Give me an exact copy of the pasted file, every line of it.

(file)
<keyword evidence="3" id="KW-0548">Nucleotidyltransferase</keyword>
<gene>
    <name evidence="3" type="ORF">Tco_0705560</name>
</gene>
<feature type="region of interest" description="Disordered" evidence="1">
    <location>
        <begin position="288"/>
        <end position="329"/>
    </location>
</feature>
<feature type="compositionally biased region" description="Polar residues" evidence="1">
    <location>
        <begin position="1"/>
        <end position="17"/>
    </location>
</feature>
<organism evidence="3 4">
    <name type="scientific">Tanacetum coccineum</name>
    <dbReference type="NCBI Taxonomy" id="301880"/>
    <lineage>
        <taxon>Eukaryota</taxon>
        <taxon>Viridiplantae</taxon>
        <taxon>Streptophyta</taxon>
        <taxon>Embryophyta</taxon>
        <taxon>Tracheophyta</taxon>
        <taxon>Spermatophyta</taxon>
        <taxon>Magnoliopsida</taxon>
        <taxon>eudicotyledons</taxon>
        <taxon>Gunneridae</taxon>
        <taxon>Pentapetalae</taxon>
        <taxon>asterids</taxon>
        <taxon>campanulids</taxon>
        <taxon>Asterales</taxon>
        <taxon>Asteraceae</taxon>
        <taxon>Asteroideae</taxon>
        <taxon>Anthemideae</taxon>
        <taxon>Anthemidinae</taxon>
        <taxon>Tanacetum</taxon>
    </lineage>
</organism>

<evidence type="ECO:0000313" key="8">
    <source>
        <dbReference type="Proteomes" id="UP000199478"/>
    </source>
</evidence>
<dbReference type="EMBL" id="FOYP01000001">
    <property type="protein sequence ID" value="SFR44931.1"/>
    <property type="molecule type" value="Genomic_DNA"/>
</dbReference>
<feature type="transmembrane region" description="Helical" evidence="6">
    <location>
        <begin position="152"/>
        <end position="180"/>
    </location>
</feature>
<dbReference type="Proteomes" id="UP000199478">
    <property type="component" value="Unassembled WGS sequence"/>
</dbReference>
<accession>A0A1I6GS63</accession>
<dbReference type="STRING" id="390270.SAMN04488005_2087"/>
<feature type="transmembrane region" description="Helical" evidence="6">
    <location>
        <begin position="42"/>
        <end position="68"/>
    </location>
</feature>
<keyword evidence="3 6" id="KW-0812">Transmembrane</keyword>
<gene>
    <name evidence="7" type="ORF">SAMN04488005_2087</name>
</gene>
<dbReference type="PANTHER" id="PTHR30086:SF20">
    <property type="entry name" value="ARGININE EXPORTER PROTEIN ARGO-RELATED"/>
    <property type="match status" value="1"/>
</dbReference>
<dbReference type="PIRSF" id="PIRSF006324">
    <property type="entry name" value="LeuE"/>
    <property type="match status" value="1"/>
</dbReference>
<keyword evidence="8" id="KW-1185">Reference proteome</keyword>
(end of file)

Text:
<keyword evidence="3" id="KW-0548">Nucleotidyltransferase</keyword>
<gene>
    <name evidence="3" type="ORF">Tco_0705560</name>
</gene>
<feature type="region of interest" description="Disordered" evidence="1">
    <location>
        <begin position="288"/>
        <end position="329"/>
    </location>
</feature>
<feature type="compositionally biased region" description="Polar residues" evidence="1">
    <location>
        <begin position="1"/>
        <end position="17"/>
    </location>
</feature>
<organism evidence="3 4">
    <name type="scientific">Tanacetum coccineum</name>
    <dbReference type="NCBI Taxonomy" id="301880"/>
    <lineage>
        <taxon>Eukaryota</taxon>
        <taxon>Viridiplantae</taxon>
        <taxon>Streptophyta</taxon>
        <taxon>Embryophyta</taxon>
        <taxon>Tracheophyta</taxon>
        <taxon>Spermatophyta</taxon>
        <taxon>Magnoliopsida</taxon>
        <taxon>eudicotyledons</taxon>
        <taxon>Gunneridae</taxon>
        <taxon>Pentapetalae</taxon>
        <taxon>asterids</taxon>
        <taxon>campanulids</taxon>
        <taxon>Asterales</taxon>
        <taxon>Asteraceae</taxon>
        <taxon>Asteroideae</taxon>
        <taxon>Anthemideae</taxon>
        <taxon>Anthemidinae</taxon>
        <taxon>Tanacetum</taxon>
    </lineage>
</organism>

<evidence type="ECO:0000313" key="8">
    <source>
        <dbReference type="Proteomes" id="UP000199478"/>
    </source>
</evidence>
<dbReference type="EMBL" id="FOYP01000001">
    <property type="protein sequence ID" value="SFR44931.1"/>
    <property type="molecule type" value="Genomic_DNA"/>
</dbReference>
<feature type="transmembrane region" description="Helical" evidence="6">
    <location>
        <begin position="152"/>
        <end position="180"/>
    </location>
</feature>
<dbReference type="Proteomes" id="UP000199478">
    <property type="component" value="Unassembled WGS sequence"/>
</dbReference>
<accession>A0A1I6GS63</accession>
<dbReference type="STRING" id="390270.SAMN04488005_2087"/>
<feature type="transmembrane region" description="Helical" evidence="6">
    <location>
        <begin position="42"/>
        <end position="68"/>
    </location>
</feature>
<keyword evidence="3 6" id="KW-0812">Transmembrane</keyword>
<gene>
    <name evidence="7" type="ORF">SAMN04488005_2087</name>
</gene>
<dbReference type="PANTHER" id="PTHR30086:SF20">
    <property type="entry name" value="ARGININE EXPORTER PROTEIN ARGO-RELATED"/>
    <property type="match status" value="1"/>
</dbReference>
<dbReference type="PIRSF" id="PIRSF006324">
    <property type="entry name" value="LeuE"/>
    <property type="match status" value="1"/>
</dbReference>
<keyword evidence="8" id="KW-1185">Reference proteome</keyword>